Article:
Second, the stakes are high.  Pongo and Perdita have pups.  They are kidnapped by an evil friend of Anita’s and hidden in the country to be skinned for a coat.  This is life or death drama.  If Pongo and Perdita don’t rescue their children, they will die.  The stakes don’t get much higher than that.  The odds seem stacked against the two city dogs as they follow the barking chain (information passed from dog to dog within hearing distance) that leads them to unfamiliar territory to their pups who they must save from one of the creepiest villains ever created.

From Disney's "101 Dalmatians."
This leads me to my third point.  The story has a great villain.  Cruella DeVille.  Even her name is terrifying.  With shocking half and half hair, jagged cheekbones, arrowhead jaw, sunken eyes and skeletal frame draped with fancy clothes, her looks scream “evil” before you understand her intent.  She is a “friend” of Anita’s who spots the pups while visiting and wants to buy all of them for their coats.  Both couples are horrified and send our villain packing.  Cruella, who is unaccustomed to hearing the word “no,” hires two criminals to kidnap the pups. 

From Disney's "101 Dalmatians."
Fourth, the goal of the story is clear and overarching to the story.  Find and save the pups from certain death.  One clear goal drives the story to the finish line, through many twists and turns, obstacles, near misses and the heart stopping ending when the pups are saved and Roger and Anita are reunited with all of them.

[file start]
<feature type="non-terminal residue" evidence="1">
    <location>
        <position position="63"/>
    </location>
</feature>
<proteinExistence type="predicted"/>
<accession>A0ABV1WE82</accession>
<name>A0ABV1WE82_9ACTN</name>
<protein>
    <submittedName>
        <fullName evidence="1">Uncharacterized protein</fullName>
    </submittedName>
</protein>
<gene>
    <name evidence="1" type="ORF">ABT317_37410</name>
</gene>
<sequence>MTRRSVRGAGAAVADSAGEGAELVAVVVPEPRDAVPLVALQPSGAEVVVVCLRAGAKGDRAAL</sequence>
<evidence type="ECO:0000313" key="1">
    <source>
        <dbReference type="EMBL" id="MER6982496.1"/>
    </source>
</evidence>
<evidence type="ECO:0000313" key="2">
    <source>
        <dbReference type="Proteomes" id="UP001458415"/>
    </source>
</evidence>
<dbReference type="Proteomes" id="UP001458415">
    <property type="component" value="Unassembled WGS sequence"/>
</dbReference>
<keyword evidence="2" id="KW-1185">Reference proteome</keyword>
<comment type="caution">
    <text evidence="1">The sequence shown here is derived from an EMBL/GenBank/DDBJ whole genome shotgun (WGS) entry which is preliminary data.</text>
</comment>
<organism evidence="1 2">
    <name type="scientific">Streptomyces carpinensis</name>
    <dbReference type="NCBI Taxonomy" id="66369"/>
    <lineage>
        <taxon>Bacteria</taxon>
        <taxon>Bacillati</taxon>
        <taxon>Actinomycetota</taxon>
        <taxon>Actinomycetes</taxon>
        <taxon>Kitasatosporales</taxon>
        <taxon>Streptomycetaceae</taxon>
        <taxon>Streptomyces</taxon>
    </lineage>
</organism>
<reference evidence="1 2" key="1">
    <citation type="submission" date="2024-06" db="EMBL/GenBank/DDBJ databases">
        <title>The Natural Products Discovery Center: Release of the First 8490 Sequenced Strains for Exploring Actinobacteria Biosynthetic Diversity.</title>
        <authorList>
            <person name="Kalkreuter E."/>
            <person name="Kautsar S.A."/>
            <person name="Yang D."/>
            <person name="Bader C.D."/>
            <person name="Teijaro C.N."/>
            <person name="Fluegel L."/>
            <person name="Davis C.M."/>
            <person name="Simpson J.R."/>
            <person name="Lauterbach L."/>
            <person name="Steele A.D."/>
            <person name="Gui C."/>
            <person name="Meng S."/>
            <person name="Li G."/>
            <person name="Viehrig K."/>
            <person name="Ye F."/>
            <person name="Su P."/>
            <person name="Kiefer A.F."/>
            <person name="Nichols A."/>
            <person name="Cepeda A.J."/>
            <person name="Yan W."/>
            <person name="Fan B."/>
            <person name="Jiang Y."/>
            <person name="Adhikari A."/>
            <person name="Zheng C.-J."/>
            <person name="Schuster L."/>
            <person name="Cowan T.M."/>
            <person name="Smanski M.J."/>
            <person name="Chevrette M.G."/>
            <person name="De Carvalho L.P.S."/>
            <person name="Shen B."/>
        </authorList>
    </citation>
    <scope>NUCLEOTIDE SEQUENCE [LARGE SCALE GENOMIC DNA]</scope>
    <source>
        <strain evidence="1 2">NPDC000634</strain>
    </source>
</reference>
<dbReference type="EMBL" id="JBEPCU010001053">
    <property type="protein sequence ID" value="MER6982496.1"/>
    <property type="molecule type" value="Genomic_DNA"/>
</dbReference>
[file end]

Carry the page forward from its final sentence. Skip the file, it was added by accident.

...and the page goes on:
From Disney's "101 Dalmatians."


Last, it has a satisfying ending.  Cruella knew that it would take many pups to make a coat worthy of her.  She stole other Dalmatian pups from all over England, keeping them in one place to be slaughtered together when she had enough to make her coat.  Pongo and Perdita rescue all of them rather than leaving the orphans to a certain death.  Roger and Anita realize that their small flat can’t accommodate all of them so they decided to move into the country.  At the end, the reader gets the payoff of a happy ending and learns the meaning of the title.  Ninety-nine pups plus two adult dogs equals 101 Dalmatians. 
From Disney's "101 Dalmatians."

Great children’s stories illustrate that a plot doesn’t have to be labyrinthine to be good.  By possessing these elements, a classic story was created.  Each of these points, when fleshed out in the story, are all that are necessary to keep the reader’s interest and drive the story forward.  As an older child, I read the original story by Dodie Smith, “The One Hundred and One Dalmatians” that the Disney movie was created from.  I recommend it to anyone.